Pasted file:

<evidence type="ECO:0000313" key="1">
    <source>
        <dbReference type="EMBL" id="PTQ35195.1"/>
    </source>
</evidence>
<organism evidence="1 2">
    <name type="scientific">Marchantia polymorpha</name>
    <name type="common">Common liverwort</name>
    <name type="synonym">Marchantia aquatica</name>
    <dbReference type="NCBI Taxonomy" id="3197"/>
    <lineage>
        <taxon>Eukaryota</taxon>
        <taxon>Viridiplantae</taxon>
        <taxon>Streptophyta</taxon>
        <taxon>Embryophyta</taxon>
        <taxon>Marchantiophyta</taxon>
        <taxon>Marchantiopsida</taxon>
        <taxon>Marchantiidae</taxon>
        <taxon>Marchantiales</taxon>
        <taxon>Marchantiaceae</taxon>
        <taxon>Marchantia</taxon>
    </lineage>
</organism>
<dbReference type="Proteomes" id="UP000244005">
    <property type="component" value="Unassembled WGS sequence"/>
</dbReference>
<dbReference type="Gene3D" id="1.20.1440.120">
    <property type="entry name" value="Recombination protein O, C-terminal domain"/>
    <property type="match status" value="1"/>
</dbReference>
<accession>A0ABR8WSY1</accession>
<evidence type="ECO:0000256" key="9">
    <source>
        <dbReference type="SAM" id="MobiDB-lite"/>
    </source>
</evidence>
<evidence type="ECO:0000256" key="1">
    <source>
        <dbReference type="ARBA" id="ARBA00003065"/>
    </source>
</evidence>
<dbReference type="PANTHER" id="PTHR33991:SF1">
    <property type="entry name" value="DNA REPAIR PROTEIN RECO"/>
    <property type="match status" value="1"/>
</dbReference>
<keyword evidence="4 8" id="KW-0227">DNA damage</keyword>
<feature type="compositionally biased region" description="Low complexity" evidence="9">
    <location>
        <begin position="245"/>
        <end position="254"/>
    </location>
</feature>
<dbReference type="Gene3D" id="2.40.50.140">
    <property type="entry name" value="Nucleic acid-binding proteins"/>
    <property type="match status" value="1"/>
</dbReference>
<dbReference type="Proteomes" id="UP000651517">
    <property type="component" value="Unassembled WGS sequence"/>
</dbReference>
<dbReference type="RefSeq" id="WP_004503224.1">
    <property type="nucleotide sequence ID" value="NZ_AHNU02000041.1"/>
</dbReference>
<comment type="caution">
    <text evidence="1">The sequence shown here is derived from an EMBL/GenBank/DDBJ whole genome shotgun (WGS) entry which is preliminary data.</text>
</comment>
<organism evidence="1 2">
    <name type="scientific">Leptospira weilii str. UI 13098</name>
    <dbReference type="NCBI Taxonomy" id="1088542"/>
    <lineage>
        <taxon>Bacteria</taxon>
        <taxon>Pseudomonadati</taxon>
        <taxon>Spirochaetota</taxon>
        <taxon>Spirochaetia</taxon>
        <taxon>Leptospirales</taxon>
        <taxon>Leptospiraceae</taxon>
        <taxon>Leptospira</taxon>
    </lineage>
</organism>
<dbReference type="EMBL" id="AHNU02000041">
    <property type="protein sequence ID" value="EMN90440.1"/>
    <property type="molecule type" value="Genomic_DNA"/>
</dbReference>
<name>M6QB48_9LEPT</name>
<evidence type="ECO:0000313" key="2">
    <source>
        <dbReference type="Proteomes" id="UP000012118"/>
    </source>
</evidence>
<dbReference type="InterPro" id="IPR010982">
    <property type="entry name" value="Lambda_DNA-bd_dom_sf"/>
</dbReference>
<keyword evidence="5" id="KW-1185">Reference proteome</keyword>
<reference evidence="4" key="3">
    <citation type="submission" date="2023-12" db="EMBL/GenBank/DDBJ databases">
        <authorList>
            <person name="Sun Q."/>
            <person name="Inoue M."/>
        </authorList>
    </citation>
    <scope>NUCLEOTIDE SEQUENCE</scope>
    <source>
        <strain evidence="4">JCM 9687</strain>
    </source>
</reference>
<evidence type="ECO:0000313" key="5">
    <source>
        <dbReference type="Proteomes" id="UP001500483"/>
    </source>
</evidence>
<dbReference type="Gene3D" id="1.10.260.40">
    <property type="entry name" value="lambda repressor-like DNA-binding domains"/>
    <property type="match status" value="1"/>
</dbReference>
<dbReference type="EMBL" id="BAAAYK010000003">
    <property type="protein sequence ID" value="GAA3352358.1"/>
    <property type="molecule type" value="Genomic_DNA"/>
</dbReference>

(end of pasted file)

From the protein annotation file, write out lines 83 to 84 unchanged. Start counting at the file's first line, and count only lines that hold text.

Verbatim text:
<name>M6QB48_9LEPT</name>
<evidence type="ECO:0000313" key="2">